The Irish national Age Friendly Programme relies on continuous consultation and engagement with older members of the community, particularly those who are involved in Older People’s Councils. Many older people also volunteer to take part in Age Friendly walkability audits, consultation sessions, intergenerational events and a raft of other activities. Face to face meetings with all groups were suspended in March 2020 due to the global pandemic Covid-19. In Ireland, older people aged 70 and over, and people with underlying medical conditions, were advised under Public Health Guidelines to ‘cocoon’ to reduce risks associated with transmission. Cocooning essentially meant staying at home and reducing social contact, including having visitors to the home.
These restrictions on face to face interactions have had implications for older people, in terms of loneliness and isolation, general health and wellbeing, and their ability to access services and participate in social and civic life.
Through the network of local Age Friendly Programmes, which are multi-stakeholder forums led by each local authority in Ireland, we have heard evidence of the impact of Covid-19. Stories of older people who were unable to connect digitally, who became anxious about leaving their homes, and whose physical and mental health has deteriorated because of the necessary restrictions. Testimonies about the emotional distress for parents and their adult children generated by restricted visiting to nursing homes. The Alzheimer’s Society of Ireland has spoken about the detrimental effects that closing day services and other support had on people with dementia, and the confusion that arises for people with cognitive impairment when visiting by friends and family is restricted. One of their studies found that 58% of people living with dementia reported feeling lonely or isolated during Covid-19. A study by The Irish Longitudinal Study on Ageing (TILDA) found that the effects of the pandemic were exacerbated for older people who live alone.
Restrictions on older people’s participation also posed a particular challenge for Age Friendly Programming, which depends on the voice of the older person to inform actions. Social inclusion is at the heart of the programme. A fundamental concern for local Age Friendly Programmes in each local authority area, and the national shared service centre that is Age Friendly Ireland, was how to keep connected with older people during the pandemic and how to support their continued engagement.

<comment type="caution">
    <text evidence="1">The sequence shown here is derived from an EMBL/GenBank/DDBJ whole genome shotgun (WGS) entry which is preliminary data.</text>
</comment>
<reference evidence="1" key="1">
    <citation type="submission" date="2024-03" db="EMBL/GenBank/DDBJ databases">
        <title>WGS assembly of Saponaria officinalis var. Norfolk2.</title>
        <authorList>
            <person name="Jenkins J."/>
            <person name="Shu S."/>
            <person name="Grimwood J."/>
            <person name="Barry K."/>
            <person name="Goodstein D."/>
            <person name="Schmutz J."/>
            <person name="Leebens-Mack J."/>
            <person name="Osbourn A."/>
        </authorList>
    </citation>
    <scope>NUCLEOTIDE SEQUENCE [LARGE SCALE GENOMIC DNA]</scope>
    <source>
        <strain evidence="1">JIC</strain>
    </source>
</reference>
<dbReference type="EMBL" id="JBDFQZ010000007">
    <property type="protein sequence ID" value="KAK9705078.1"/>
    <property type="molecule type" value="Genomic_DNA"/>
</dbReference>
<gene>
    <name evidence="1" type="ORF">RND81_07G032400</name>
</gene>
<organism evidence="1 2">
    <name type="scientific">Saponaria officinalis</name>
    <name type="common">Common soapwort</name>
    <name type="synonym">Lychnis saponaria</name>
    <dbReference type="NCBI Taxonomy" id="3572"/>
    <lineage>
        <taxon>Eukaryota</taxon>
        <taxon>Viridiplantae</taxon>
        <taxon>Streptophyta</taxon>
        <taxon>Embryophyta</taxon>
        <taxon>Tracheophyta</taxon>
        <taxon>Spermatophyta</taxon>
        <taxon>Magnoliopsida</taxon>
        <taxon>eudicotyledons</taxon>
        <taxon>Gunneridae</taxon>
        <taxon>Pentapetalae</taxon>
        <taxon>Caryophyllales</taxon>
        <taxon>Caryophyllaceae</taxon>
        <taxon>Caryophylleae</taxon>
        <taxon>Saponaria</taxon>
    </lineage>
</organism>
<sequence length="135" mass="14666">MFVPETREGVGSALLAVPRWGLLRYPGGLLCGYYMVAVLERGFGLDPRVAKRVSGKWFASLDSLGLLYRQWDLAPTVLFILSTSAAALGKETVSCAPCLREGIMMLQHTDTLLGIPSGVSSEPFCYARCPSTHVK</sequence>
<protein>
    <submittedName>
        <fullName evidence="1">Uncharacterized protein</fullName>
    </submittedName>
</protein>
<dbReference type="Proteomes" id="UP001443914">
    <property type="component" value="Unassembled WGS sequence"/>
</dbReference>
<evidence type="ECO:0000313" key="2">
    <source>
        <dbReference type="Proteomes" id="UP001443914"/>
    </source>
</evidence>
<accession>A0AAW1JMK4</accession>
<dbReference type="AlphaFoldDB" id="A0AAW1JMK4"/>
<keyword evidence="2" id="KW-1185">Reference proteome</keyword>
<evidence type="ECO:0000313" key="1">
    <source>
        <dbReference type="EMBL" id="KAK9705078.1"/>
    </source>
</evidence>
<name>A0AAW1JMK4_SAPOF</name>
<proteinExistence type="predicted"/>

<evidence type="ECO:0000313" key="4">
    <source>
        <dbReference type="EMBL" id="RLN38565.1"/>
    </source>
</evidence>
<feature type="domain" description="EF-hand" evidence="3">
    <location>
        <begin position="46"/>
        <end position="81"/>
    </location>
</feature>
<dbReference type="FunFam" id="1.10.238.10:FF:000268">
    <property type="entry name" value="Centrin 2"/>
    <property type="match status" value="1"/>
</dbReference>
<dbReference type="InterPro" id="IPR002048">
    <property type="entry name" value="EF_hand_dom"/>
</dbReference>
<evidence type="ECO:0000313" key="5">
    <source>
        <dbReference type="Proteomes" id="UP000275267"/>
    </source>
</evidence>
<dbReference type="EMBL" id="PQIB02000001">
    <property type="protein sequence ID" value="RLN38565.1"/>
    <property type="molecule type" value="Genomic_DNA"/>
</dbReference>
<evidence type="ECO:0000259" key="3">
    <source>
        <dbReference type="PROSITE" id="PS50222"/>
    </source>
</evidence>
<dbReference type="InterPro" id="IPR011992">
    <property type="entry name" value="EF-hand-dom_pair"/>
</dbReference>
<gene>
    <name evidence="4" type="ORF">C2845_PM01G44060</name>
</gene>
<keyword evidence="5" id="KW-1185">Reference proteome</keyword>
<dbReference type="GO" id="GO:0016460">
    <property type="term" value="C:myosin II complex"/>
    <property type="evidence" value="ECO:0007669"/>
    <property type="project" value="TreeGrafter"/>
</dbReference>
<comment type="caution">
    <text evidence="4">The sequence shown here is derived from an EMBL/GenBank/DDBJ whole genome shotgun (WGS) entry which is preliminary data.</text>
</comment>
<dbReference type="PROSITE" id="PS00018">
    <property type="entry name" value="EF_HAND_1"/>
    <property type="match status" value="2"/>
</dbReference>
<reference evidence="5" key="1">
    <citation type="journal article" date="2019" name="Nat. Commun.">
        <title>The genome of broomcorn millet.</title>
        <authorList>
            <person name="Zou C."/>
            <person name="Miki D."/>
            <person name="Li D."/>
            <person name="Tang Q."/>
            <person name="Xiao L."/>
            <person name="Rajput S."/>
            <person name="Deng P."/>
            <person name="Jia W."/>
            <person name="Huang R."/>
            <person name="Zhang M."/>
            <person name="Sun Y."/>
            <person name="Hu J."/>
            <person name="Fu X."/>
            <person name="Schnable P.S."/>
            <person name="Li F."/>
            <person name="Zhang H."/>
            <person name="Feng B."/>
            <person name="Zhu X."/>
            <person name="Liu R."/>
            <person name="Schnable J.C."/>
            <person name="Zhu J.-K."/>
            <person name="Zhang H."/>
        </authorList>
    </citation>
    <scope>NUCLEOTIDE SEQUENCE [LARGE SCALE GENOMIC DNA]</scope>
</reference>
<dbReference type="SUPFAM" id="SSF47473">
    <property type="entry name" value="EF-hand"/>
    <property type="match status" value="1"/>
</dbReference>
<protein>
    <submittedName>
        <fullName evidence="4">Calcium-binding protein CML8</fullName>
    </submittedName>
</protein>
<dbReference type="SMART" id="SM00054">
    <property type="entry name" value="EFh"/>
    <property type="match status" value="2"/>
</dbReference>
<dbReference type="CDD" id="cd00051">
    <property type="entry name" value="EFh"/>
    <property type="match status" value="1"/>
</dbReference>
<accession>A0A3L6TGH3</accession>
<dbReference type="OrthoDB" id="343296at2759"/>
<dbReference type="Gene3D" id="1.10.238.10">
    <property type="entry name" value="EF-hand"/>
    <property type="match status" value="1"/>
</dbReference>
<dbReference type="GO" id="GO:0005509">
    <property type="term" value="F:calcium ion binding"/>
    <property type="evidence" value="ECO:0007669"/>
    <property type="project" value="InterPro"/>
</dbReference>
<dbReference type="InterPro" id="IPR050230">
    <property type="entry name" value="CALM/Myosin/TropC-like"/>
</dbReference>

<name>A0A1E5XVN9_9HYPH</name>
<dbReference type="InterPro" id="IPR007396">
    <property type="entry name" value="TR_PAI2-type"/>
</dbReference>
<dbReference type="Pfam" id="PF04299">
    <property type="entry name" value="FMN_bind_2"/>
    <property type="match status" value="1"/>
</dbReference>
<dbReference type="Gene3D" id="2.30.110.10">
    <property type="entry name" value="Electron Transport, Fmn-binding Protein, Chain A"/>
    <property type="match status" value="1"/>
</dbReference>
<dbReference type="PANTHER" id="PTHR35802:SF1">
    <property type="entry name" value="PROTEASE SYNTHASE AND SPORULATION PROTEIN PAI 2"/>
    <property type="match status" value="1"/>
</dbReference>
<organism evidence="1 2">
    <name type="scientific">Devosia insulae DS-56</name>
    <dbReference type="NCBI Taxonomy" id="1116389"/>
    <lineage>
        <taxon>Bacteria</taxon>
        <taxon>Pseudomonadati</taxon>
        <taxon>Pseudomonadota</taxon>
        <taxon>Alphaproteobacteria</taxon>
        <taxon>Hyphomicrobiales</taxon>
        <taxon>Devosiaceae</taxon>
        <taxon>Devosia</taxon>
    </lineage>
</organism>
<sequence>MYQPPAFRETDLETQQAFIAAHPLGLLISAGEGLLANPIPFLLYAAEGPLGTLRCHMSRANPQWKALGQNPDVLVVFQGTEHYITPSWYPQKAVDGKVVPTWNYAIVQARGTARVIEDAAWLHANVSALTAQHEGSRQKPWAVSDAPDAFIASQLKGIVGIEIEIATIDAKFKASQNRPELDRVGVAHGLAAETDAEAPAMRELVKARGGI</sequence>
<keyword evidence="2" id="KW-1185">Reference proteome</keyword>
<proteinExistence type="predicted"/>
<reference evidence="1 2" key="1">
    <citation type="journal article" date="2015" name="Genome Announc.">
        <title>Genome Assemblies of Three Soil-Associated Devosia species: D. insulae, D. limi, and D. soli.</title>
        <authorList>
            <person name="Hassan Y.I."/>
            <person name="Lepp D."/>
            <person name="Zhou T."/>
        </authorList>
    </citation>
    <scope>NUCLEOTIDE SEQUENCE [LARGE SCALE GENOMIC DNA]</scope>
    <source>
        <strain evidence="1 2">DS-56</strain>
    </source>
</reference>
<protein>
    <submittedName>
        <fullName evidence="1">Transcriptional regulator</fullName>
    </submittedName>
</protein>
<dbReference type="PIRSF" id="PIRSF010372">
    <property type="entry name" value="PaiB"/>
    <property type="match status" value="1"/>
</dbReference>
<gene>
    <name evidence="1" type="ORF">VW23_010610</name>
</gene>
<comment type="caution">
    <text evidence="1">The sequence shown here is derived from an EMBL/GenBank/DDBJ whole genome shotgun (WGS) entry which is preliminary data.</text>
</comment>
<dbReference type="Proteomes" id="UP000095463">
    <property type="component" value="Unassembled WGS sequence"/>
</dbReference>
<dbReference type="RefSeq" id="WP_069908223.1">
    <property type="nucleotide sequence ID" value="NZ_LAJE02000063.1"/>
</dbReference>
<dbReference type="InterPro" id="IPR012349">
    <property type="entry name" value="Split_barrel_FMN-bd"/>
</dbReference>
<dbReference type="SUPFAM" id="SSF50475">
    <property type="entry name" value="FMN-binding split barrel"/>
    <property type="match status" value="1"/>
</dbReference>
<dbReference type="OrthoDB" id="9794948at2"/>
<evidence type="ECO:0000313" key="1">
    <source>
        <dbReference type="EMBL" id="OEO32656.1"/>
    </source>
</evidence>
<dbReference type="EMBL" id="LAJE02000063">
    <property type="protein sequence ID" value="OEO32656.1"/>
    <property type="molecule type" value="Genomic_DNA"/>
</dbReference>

Locally and nationally, the Irish Age Friendly response demonstrated great adaptability in seeking new ways to connect with older people. A report produced by Age Friendly Ireland in May 2020 showed that, within a two month period, the local authority sector and the wider community response in Ireland had developed over 300 initiatives to support older people and others through the crisis of the pandemic. The response emanating from the local authorities included actions across community, sports, libraries, transport, civil defence, housing and cultural services ultimately supporting the health and wellbeing of our ageing population.
Key among the Age Friendly actions delivered during the lockdown was a range of digital supports provided to older people. Supports included digital skills training, development of ‘how to’ guides to show people how to access online resources, and one to one support to help older people get online. Laptops and tablets were provided directly to older people through some Age Friendly Programmes, with several providing this technology to nursing homes so that residents could stay connected (including in Dublin, Meath, Louth and Cavan). Anecdotal commentary suggests that as a result of the pandemic, older people’s adaption of digital technology has jumped eight years in a two month period.
The National Network of Older People’s Councils, which meets nationally a number of times a year, held its first video conference in June 2020. Local Age Friendly Programme Managers provided support to make sure the chairs of their local Older People’s Councils could participate. This was a very significant event, being the first time that each local Older People’s Council joined a national virtual meeting. The success of this event demonstrated to citizens and to local government how feasible it is to transition to remote platforms, once the necessary supports are in place.